For about 30 years, from around 1900 to the late 1920s, America had an active and popular eugenics movement. Supporters of eugenics argued the public good required removing from the population genes thought to cause low intelligence, or immoral, criminal or anti-social behavior. Beginning with Connecticut in 1896, states passed laws requiring medical exams before issuing marriage licenses to make sure the unfit did not reproduce. (See the New York Times article “Pastors for Eugenics” for an effort to support such laws.) Indiana passed the first compulsory sterilization law in 1907, although other states had tried and failed before. Prominent Americans – among them Theodore Roosevelt, Stanford University President David Starr Jordan, W. E. B. Du Bois, and Margaret Sanger – supported the eugenics movement, as did such organizations as the National Federation of Women’s Clubs, the National Conference of Charities and Corrections, and various religious organizations. State Fairs included Better Baby contests. As the list of its supporters indicates, eugenics was considered a progressive reform, related to the larger Progressive movement by its emphasis on the good of society and the use of science and rationality to achieve it.
Eugenics always had its critics. A referendum authorizing sterilization failed in Oregon in 1913. Some governors refused to sign eugenic legislation. Nebraska’s governor vetoed a eugenics bill in 1913, writing that the legislation was “only an experiment and it seems more in keeping with the pagan age than with the teachings of Christianity. Man is more than an animal.” Not every state legislature passed such legislation. Federal and state courts regularly found forced sterilization laws unconstitutional because they were cruel and unusual punishments or because the application of the laws denied equal treatment. In addition to more conservative Protestants, Catholics and their clergy largely opposed eugenics.
Despite the opposition it faced, eugenic sterilization remained alive in part because of the Supreme Court decision Buck v. Bell, which found constitutional the sterilization of Carrie Buck by the State of Virginia. From the beginning, Buck’s sterilization was intended to be a test case. Supporters of eugenics and sterilization hoped the case would reach the Supreme Court and that the Court would find sterilization constitutional. This would at once supersede all the rulings of state courts against sterilization. Buck’s guardian, appointed by those intending to sterilize her, took her case to Virginia state courts and eventually the Supreme Court. (The lower Virginia court found no grounds to block the sterilization.) The Supreme Court decided that nothing in the U.S. Constitution prevented Virginia from sterilizing Buck. Eight of nine justices joined in the decision, written by Justice Oliver Wendell Holmes, perhaps the preeminent jurist of the time. Holmes’ decision contained the now infamous remark, “Three generations of imbeciles are enough.” The only dissent in the case came from Associate Justice Pierce Butler, a Catholic.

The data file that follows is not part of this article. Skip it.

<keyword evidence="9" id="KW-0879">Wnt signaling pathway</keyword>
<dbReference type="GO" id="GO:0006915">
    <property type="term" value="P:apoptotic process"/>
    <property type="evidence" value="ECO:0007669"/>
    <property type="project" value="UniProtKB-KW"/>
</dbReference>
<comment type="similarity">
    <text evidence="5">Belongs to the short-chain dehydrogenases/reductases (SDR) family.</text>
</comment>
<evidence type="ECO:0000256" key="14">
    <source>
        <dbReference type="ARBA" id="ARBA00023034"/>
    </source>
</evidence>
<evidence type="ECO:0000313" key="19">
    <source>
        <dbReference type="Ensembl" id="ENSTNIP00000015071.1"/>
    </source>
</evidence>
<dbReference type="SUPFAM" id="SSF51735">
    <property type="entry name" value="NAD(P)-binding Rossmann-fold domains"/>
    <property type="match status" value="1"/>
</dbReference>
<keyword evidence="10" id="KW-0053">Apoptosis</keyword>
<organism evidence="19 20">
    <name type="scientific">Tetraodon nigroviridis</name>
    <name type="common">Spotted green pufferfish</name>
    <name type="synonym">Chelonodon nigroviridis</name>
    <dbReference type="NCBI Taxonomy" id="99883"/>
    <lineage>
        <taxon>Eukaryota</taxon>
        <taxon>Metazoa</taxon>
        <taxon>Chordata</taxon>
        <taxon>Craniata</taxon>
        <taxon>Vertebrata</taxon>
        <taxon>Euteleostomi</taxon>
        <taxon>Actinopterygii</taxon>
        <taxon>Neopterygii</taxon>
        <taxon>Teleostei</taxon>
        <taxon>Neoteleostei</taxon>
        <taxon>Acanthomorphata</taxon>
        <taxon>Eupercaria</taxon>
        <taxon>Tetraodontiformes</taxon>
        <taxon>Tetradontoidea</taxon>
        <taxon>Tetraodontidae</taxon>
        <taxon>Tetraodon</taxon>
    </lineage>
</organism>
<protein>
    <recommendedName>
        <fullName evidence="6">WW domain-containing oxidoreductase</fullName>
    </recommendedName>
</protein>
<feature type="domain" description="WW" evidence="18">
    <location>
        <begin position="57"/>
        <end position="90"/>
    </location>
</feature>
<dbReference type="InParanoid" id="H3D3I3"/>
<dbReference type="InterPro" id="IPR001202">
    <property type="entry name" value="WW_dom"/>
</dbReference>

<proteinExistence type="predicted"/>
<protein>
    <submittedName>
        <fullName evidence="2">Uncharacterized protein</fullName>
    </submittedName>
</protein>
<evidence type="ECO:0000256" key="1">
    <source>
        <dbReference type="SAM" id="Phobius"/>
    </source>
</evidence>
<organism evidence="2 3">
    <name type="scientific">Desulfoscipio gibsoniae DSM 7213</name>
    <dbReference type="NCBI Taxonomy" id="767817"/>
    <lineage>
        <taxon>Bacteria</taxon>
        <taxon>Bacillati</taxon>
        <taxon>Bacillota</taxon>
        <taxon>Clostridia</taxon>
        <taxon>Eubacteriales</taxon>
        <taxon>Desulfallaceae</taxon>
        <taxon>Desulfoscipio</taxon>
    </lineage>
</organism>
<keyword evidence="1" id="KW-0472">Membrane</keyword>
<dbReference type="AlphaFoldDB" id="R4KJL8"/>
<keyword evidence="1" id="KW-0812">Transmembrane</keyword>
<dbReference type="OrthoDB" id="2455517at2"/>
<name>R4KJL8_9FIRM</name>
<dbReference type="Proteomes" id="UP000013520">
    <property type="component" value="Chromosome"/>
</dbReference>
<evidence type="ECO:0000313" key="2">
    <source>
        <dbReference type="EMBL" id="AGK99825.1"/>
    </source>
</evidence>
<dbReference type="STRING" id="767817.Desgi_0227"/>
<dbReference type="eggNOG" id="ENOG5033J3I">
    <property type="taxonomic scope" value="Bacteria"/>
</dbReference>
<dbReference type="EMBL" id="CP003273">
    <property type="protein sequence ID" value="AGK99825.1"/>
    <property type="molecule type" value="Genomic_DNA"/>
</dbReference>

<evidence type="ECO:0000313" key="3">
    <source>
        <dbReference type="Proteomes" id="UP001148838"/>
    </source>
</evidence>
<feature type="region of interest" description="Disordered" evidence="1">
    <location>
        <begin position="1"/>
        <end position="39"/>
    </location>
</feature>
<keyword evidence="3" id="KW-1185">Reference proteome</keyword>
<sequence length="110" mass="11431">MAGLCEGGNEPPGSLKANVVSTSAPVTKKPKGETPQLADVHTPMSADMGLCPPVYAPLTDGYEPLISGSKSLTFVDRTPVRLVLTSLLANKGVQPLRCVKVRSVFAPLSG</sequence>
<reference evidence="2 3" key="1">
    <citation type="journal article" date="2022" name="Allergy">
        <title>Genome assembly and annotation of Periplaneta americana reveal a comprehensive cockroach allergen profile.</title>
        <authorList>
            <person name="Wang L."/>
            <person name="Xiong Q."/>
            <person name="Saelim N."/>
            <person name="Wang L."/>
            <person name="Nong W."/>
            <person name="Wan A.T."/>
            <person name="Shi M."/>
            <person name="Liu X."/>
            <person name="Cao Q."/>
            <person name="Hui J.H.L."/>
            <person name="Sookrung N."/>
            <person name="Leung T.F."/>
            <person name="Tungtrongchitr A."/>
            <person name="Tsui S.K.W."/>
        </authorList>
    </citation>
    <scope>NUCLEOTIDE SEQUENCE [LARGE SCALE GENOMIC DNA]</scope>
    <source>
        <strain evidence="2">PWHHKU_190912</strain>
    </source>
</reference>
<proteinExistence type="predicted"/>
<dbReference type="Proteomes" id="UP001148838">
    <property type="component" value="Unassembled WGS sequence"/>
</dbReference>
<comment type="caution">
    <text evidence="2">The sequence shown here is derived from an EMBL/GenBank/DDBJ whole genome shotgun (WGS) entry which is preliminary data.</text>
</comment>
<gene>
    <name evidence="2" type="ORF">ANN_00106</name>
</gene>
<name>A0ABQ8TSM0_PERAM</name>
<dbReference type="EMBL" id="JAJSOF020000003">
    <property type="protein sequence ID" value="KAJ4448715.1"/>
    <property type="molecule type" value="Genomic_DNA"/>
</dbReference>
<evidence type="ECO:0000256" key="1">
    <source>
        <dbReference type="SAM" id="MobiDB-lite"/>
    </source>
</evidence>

Sterilization continued as a legal regime even after eugenics ceased to be a popular movement. Thirty-one states eventually had sterilization programs, often adopting the language of the Virginia legislation that the Supreme Court approved, which had been drafted by a lawyer to increase its chances of meeting legal scrutiny. Sterilizations increased and did not cease until the 1960s. (The sterilization program in North Carolina lasted until 1977.) California, a leading Progressive state, sterilized about 20,000 people, a third or so of the almost 70,000 individuals sterilized in the United States.
Toward the end of his discussion of eugenics, G. Stanley Hall wrote of “the kingdom of some kind of superman” to which eugenics might lead. This remark foreshadowed the darkness of the Holocaust and reminds us that Hitler cited America’s eugenics movement and laws as a precedent.
Better Baby contest at the Indiana State Fair, 1931. Indiana State Archives.
“Better Baby” contests were one way that the eugenics movement became an ordinary part of American life. The NAACP organized such contests for black families in the 1920s and 1930s. Proceeds from the contests were used to combat lynching.1
A. Some proponents of eugenic sterilization argued that if vaccination was an acceptable public health measure, and compulsory vaccination legal, then compulsory sterilization should be as well. Does that argument make sense? What about the claim of Justice Holmes that if young men can be conscripted to fight and possibly die for their country, then compulsory sterilization should be acceptable? Is that a good argument for forced sterilization? In the last paragraph of his opinion, Justice Holmes addressed the question of equal treatment before the law. What was his argument? Was it a good argument? How did some Christians reconcile eugenics and the moral teachings of Christianity? What does the case of the eugenics movement in the United States tell us about the relationship between science and politics?
B. A leading progressive, Albert Beveridge, argued that human efforts could regenerate the world. Is there a connection between such views and the eugenics movement?
C. In what ways are the arguments about eugenics reminiscent of the arguments in favor of slavery in the antebellum period? How might either set of arguments be evaluated in light of the Declaration of Independence?
- Gregory Michael Dorr and Angela Logan, “‘Quality, Not Mere Quantity, Counts’: Black Eugenics and the NAACP Baby Contests,” in A Century of Eugenics in America: From the Indiana Experiment to the Human Genome Era, ed. Paul A. Lombardo (Bloomington, IN: Indiana University Press, 2011), 68–92.